Sensory Rooms Opened at Notts County

8 September 2016

The oldest football club are miles ahead of the rest with their brand new sensory experience rooms...

Football matches can be an intense experience. They’re loud, crowded, and you’re surrounded by passionate fans who are either celebrating a win or mourning a loss. Either way, they’re definitely over-excitable.

For someone with learning disabilities, autism or severe anxiety, watching their favourite local team play live can be a struggle.

Now, fans of Notts County can enjoy watching their favourite team play from the comfort of one of three sensory rooms now open.

The club, known as the oldest Football League club in the world, is now the first EFL club to provide specialist facilities for those who may find the stadium environment overwhelming.

There are three rooms specially designed to cater for users with different needs. The first room contains bubble tubes, fibre optic lights, vibrating pillows and a milky way fibre-optic carpet, designed to calm and provide a relaxing environment for folk to watch the football match in. The second room is slightly more chilled, for those who might find the first room too over-stimulating, with a space projector with slow, lava lamp-like projection. There’s also an aroma-diffuser that can be changed to suit specific user’s needs. The third room is for the more active user, and for people with sensory processing disorders. There’s a lot of spinning, rocking and bouncing to be done, as well as well weighted and compression vests. There’s even a parent and carer room.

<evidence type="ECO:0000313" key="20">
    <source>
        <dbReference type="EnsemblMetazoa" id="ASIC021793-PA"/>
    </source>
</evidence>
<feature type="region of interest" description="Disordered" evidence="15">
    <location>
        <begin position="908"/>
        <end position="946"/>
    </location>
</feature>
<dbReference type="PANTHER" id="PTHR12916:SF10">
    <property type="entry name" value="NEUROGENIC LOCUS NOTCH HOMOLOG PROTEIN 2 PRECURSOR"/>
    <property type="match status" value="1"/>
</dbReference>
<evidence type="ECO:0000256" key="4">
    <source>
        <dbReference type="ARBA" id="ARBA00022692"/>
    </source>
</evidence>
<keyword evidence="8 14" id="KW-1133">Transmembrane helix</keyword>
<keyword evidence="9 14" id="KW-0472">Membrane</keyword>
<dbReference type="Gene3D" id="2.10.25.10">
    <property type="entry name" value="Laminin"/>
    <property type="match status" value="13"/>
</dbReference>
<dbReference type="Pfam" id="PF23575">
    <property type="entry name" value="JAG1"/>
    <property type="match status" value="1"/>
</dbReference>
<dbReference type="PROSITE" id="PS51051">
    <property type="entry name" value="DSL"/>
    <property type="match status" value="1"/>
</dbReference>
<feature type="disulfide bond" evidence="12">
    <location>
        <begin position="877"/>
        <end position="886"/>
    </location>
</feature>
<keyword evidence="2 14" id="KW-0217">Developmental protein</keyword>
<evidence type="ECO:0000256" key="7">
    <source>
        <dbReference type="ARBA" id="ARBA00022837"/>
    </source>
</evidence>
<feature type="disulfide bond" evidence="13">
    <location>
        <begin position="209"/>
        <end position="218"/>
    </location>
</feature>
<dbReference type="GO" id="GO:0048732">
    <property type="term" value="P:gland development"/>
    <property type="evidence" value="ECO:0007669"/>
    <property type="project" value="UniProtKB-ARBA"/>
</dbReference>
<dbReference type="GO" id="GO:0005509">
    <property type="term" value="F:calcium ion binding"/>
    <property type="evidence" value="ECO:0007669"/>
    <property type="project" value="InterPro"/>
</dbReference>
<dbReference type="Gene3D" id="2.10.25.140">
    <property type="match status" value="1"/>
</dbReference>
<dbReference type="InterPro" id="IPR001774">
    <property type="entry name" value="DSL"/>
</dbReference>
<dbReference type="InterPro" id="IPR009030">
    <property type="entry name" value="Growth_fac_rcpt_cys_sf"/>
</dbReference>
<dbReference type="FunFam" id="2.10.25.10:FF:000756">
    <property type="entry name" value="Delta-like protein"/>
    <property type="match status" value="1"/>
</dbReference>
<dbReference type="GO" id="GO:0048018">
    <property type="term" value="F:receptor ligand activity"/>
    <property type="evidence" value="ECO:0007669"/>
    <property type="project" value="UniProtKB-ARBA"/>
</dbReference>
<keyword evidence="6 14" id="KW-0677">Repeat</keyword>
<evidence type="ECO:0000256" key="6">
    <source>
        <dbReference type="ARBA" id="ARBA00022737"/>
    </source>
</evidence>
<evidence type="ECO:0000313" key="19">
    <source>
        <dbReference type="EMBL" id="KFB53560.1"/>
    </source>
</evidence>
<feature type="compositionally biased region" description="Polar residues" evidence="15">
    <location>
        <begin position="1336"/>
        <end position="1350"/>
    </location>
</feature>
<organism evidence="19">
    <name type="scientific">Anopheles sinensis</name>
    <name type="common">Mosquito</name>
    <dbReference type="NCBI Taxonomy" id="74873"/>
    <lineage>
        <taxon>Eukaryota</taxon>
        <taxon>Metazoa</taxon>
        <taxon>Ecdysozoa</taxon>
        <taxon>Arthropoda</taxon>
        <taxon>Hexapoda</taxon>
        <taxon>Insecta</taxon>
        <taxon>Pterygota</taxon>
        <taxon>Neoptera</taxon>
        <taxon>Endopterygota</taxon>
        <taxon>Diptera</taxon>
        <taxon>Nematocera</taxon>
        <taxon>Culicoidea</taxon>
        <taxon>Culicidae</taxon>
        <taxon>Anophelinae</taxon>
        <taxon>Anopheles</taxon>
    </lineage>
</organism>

Notts County have been doing all they can to make the football match experience available to all, and have sought advice on what to include in these rooms from specialists including Autism East Midlands, Rompa, the Shippey Campaign and Indigo.

Dan Casey, marketing manager at Rompa, said of the developments, “We are absolutely delighted that Notts, the oldest Football League club in the world, are on board and we hope this will show other clubs it can be done.

Go on, Notts County.

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